Death is one of the only two sure things in life, the other of course being taxes. As such, humans are obsessed with thwarting death, a feat which ever developing technology moves us closer to every day. But are we truly escaping death when we enlist the services of these machines or are we only preserving pale imprints of the past? The short film World of Tomorrow attempts to answer this question through its comically dark methods of achieving “immortality” and the surrealist imagery with which it paints its picture.
The first avenue for transcending death that is presents is said to be mainly for the incredibly affluent, and involves the transfer of memories into an exact biological clone with the fate of the original being left largely to the imagination. The key word in this described procedure is “memories”, not conscience, which implies that after the procedure is complete, the original host of these memories is either left a drooling, memoryless mess with the intention of being discarded, or even more chillingly, that the original host is left intact and is simply killed as it no longer holds the status of being a member of society. The alternative for members of the future’s middle class is possibly even worse with the implication that the space they download their conscience into inevitably becomes an inescapable digital cell that enforces an eternal stint of solitary confinement. The chilling nature of this option is that once all literature and cinema available has been consumed, the utter emptiness that the occupant is subjected to is today considered by many to be an extreme form of psychological torture. When faced with this option, execution seems to be a not only humane, but also a desirable outcome.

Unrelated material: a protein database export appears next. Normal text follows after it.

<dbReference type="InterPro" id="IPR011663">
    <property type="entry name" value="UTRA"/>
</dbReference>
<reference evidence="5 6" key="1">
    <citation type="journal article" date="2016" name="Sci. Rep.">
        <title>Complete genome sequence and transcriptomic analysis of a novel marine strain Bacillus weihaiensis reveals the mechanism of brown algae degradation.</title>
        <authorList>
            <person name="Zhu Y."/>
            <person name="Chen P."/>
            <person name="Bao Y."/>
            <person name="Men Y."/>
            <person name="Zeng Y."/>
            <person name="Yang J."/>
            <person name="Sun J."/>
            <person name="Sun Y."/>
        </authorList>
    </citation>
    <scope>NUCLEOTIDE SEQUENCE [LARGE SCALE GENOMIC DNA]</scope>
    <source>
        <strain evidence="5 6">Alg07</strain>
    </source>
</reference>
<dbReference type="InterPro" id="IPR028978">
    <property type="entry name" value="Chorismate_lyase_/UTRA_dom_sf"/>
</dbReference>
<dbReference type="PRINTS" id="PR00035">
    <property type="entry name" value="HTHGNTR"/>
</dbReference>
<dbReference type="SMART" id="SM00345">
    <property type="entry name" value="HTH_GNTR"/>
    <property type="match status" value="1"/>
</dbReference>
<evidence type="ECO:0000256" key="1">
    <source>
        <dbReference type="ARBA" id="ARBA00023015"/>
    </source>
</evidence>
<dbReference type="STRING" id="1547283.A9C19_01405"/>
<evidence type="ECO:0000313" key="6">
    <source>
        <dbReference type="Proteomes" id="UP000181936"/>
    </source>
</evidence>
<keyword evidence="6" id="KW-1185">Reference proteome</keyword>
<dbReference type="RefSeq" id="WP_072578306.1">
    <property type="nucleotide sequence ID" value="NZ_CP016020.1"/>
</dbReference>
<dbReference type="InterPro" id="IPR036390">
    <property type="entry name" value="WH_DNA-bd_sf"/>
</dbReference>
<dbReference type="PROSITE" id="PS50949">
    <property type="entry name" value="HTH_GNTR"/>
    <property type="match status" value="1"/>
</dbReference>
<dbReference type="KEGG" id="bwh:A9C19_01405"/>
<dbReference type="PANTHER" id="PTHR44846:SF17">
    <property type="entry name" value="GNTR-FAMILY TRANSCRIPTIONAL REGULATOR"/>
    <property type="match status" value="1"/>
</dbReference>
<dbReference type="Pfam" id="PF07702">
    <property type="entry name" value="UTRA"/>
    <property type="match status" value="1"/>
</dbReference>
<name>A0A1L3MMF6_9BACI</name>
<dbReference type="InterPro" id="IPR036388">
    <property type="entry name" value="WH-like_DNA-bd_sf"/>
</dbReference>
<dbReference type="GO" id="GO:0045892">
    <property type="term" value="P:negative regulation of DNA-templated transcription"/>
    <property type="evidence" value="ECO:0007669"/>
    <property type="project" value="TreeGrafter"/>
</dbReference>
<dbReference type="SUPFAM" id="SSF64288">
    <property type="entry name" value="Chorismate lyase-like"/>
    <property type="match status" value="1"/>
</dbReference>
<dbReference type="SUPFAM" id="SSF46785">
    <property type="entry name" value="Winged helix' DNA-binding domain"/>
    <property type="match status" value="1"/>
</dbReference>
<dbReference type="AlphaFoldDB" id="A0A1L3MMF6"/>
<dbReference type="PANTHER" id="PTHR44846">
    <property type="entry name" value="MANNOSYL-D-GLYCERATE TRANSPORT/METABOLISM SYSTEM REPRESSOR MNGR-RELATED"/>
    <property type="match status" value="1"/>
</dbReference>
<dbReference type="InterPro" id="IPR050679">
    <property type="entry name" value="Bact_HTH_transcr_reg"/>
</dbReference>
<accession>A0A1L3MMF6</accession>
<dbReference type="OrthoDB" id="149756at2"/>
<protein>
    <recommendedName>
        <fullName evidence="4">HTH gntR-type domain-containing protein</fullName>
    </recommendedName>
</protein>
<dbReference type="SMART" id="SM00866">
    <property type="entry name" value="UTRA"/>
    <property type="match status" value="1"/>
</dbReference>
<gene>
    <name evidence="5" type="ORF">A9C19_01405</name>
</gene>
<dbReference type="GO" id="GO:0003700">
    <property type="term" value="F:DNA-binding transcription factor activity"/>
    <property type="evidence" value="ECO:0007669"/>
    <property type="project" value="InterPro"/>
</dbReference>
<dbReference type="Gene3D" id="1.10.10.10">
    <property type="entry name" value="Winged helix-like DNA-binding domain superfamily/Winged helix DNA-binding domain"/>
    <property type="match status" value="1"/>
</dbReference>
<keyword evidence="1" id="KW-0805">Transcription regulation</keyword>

If these are the only options available, then we must ask ourselves are the members of this society truly cheating death, and is what is presented in the film something that can be considered life?